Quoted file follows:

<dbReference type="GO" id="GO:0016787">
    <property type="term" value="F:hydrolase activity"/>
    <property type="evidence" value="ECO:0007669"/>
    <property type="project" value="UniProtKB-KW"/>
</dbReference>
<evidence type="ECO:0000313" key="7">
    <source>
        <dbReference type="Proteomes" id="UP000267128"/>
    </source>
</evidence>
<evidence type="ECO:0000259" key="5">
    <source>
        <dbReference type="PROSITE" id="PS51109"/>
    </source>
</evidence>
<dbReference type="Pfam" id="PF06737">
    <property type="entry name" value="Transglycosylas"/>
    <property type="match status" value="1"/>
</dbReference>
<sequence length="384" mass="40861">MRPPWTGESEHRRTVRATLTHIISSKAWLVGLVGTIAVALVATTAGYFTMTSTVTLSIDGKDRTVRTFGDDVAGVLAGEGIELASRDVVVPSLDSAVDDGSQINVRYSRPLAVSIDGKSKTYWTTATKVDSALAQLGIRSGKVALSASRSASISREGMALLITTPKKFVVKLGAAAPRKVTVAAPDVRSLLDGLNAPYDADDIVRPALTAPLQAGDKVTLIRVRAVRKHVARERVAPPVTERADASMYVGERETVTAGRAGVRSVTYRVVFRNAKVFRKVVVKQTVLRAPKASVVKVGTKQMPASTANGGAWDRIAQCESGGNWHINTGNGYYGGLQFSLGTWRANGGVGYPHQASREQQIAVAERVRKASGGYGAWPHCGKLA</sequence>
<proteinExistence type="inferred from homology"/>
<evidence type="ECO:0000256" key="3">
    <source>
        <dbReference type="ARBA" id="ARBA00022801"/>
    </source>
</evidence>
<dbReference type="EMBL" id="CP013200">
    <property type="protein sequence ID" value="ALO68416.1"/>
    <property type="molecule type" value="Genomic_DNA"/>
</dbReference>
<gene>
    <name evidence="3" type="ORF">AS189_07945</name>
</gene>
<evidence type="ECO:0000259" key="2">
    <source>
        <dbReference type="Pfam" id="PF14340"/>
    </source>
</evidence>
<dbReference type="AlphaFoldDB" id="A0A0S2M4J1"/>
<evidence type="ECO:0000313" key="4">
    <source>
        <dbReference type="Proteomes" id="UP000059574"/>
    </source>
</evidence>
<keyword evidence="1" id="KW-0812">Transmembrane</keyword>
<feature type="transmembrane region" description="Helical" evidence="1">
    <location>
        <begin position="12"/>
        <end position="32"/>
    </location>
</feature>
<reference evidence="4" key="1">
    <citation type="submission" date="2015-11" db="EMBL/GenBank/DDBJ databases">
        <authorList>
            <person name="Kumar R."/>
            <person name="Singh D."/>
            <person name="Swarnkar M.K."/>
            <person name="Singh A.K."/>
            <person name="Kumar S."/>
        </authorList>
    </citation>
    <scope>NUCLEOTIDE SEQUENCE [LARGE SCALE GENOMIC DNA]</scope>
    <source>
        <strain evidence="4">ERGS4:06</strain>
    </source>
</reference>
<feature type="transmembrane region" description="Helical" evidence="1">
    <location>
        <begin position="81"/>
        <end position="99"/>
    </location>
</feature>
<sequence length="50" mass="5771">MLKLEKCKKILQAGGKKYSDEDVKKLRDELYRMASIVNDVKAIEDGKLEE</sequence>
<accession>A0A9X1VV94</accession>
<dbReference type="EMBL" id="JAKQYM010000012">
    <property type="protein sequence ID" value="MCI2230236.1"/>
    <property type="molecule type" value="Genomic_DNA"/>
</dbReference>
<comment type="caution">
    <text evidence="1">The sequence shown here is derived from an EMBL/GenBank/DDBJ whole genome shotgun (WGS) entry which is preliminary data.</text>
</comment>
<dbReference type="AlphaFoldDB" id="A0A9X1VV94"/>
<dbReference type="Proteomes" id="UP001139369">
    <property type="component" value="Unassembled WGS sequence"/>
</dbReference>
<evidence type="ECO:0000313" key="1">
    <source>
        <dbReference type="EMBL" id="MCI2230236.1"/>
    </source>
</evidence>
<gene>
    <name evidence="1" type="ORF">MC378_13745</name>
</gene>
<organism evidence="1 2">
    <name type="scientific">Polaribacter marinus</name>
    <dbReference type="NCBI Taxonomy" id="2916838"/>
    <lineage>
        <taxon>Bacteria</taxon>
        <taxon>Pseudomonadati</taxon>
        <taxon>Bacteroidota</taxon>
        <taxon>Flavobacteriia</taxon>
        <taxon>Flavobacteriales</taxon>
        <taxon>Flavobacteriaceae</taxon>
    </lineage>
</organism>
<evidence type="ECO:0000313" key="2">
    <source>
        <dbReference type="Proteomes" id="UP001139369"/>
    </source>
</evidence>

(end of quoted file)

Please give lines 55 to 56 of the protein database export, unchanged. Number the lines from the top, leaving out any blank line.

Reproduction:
            <person name="Kumar R."/>
            <person name="Singh D."/>